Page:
Mall Moves Ahead With Radical Reshaping

Photo by Mr. T in DC.

The Washington Business Journal reported the other day that Vornado and Angelo Gordon are moving forward with the radical reshaping of the Georgetown Park mall:

The D.C. Department of Consumer and Regulatory Affairs awarded mall co-owners Vornado Realty Trust and Angelo Gordon & Co. demolition and interior renovation permits March 9 to break down the large sections of the mall’s mid area, according to public documents.

It’s interesting that the developers are moving ahead with interior changes despite the fact that their requests to change the exterior have proved fruitless, so far. Last year they tried to get approval to build large windows along M St. on the west end of the building. OGB rejected their plans. No further applications have been made since.

Vornado has been notoriously tight-lipped about its plans for the mall. In particular, they have not released the names of what tenants they’re hoping to bring in. But apropos to the internal construction, GM has heard that the approach Vornado is taking is to “de-mall” the mall. In other words, gut out the the interior space and create long shoe-box shape stores that go from M St. back to the canal.

On the one hand, GM thinks essentially replacing the mall with several large stores with streetfront facades is a good thing. Georgetown Park mall was always out of place in Georgetown and it was a futile attempt to try to beat the suburbs at their own game. Large interior-oriented malls don’t belong in a historic commercial neighborhood like Georgetown.

But on the other hand, the only tenants that will be able to afford those giant shoe-box shaped stores are big box stores. While GM would like to see a Target in Georgetown, he doesn’t want to see central Georgetown become dominated by 3 or 4 giant stores.

And from a different angle: yes de-malling the mall may be better than keeping it as is, but there are even better options. First among those are Anthony Lanier’s plan to open up the ceiling and create a European-style shopping arcade. Maybe that was unrealistic, but it was at least imaginative. GM doesn’t think there’s a lot of imagination behind shoehorning in a couple big box stores and calling it a day.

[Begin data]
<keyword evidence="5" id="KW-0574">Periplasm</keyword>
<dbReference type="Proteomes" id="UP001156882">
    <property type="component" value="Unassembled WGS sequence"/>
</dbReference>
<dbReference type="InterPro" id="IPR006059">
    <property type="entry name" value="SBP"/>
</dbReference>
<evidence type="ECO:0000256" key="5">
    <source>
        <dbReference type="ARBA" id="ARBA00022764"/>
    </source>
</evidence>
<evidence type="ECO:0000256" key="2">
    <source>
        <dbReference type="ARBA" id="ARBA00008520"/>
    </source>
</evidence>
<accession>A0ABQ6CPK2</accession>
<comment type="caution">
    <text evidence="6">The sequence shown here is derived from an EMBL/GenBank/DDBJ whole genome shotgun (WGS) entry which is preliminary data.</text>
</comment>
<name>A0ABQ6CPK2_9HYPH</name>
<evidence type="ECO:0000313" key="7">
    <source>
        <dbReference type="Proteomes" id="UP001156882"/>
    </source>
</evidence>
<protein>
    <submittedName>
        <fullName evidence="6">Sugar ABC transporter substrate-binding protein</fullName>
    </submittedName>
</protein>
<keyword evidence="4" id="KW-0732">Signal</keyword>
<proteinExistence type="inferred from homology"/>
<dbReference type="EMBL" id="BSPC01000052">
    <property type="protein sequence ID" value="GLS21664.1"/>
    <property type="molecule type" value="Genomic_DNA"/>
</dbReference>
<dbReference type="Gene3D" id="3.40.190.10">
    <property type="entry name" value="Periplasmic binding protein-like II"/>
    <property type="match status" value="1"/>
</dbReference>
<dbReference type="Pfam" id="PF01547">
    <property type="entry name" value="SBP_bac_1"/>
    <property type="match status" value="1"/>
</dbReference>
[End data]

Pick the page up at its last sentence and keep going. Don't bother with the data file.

Filed under Development

7 responses to “Mall Moves Ahead With Radical Reshaping

  1. Dave

    Interesting — do others have additional detail on this? Will they change anything on the canal side or will that be the back of the big box stores? How will they renovate the interior without changing the exterior entrances?

    I wish Lanier would have gotten this project, allowing a more open concept that is better suited to Gtown. I suppose some big boxes are better than we have now though, which is nothing.

  2. They should turn the place into a Metro station with shops……… in “Hugo.”

  3. I am going to miss those big skylights with the hanging lamps and planters!

    The new project will depend on the architectural details and the specific tenants. So, keep us posted!l

  4. andy2

    Maybe if they open up the south side to the canal – and let some more light in it can re-gain some vibrancy. Perhaps a mix of offices and retail also could help.
    Though I love the idea of a Metro stop there – especially with the park garage – a lot of the digging is already done!

  5. Maggie

    I’ll the massage joint….

  6. Georgia

    I love the inside- its reminds me of a park- which was the intention; therefore, if they are going to keep the name Georgetown Park they should keep the inside- just gut all the stores.

    I wish they would make the whole thing a department store like the ones in Paris!

  7. Pingback: The Georgetown Metropolitan Forgets its Own Birthday | The Georgetown Metropolitan

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